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Sat Feb 27, 2016, 04:31 AM

A college degree is worth less to poor kids

https://www.washingtonpost.com/news/wonk/wp/2016/02/22/still-think-america-is-the-land-of-opportunity-look-at-this-chart/?wpmm=1&wpisrc=nl_wonk

Policymakers on the left and right often tout education as the bridge to help poor kids make their way up the income ladder -- people with more education make more money. But striking new research from the Brookings Institution shows that simply sending more kids to college won't fix income inequality: As it turns out, a college degree is worth a lot less, earnings-wise, to poor kids than to rich ones.

Brookings's Brad Hershbein analyzed data from the Panel Study of Income Dynamics, a massive, nationally representative study that's tracked the economic progress of 18,000 individuals in 5,000 families since 1968. Because the study tracks the same families over close to 50 years, researchers can see things like how the family environment a person grows up in affects their earnings decades later.

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Response to eridani (Original post)

Sat Feb 27, 2016, 04:47 AM

1. I think a distinction needs to be made between worth less and worthless.

Yeah a hole is a hard thing to climb out of but being all that you can should be the experience of all humans.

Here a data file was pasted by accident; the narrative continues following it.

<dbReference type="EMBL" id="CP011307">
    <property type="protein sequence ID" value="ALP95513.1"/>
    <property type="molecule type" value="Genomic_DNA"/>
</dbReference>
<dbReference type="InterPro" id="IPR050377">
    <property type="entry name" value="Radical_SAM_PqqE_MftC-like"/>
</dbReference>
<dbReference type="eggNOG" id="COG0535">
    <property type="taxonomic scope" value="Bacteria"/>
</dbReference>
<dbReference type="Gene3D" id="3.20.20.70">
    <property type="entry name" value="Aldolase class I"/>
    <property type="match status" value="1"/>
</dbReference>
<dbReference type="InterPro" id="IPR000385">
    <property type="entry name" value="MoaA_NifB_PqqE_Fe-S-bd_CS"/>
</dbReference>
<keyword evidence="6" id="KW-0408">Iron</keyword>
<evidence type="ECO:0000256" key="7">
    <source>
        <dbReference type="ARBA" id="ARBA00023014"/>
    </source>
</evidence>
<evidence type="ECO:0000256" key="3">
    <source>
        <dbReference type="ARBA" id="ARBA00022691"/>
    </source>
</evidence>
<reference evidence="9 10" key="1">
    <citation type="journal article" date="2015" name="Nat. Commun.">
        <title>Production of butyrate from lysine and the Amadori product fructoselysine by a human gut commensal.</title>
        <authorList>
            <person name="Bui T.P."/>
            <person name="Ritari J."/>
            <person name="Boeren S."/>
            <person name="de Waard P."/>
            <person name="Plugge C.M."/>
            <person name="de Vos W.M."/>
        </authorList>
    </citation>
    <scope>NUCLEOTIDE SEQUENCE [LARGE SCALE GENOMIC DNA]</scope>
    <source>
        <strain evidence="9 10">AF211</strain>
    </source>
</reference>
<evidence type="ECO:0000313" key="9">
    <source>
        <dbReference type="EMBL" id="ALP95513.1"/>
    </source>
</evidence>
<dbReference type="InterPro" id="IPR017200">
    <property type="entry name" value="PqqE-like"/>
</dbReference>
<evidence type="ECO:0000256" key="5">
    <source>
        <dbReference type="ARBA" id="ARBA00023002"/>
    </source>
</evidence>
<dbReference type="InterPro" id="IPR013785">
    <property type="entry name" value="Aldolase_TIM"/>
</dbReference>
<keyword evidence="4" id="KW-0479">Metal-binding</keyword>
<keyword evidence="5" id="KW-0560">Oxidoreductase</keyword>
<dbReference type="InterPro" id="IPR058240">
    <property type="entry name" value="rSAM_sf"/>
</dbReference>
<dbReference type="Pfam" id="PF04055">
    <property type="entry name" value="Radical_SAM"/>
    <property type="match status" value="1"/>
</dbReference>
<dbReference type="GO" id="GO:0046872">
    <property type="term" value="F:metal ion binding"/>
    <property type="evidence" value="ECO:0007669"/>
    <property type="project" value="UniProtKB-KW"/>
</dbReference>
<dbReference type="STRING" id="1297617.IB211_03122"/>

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Response to CBGLuthier (Reply #1)

Sat Feb 27, 2016, 05:11 AM

2. I agree. No reason not to try anyway

Just a word to the wise about profit-seeking scams, though.

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Response to eridani (Reply #2)

Tue Mar 22, 2016, 11:01 AM

10. Suppose we are doing a simulation and the liklihood of said education leading to work, ever

becomes much lower.

And the cost of education increases because of the loss of public higher education , public institutions of learning to the forces of market liberalisation.

What happens then?

Say if the chance of getting a job in your field with a 4 year degree is 20% and with a 6 year degree 35% and with a PhD 45% and with 5 published papers in good journals 55-60%

Average debt for 4 year degree becomes $50k (in todays money) $75k
for 6 yr and $100k for 8 yrs.

Meanwhile number of employed drops and many families are losing their homes because no income. Falling off the economic and political maps (since the homeless may have trouble voting anywhere)

Who goes to college then? And where? Remember, there are fewer and fewer or just as likely, no public institutions of higher learning or K-12 education, eventually.

And fewer and fewer jobs. So basically a larger and larger group of people are forced into an informal early retirement. At the same time services liberalisation gives corporations from all around the world a legal right to perform contracts won in countries like the US with their own staffs. Whatever their wages are its none of our business or perhaps minimum wages apply but cannot be verified. (due to wages being paid on the other side of the world)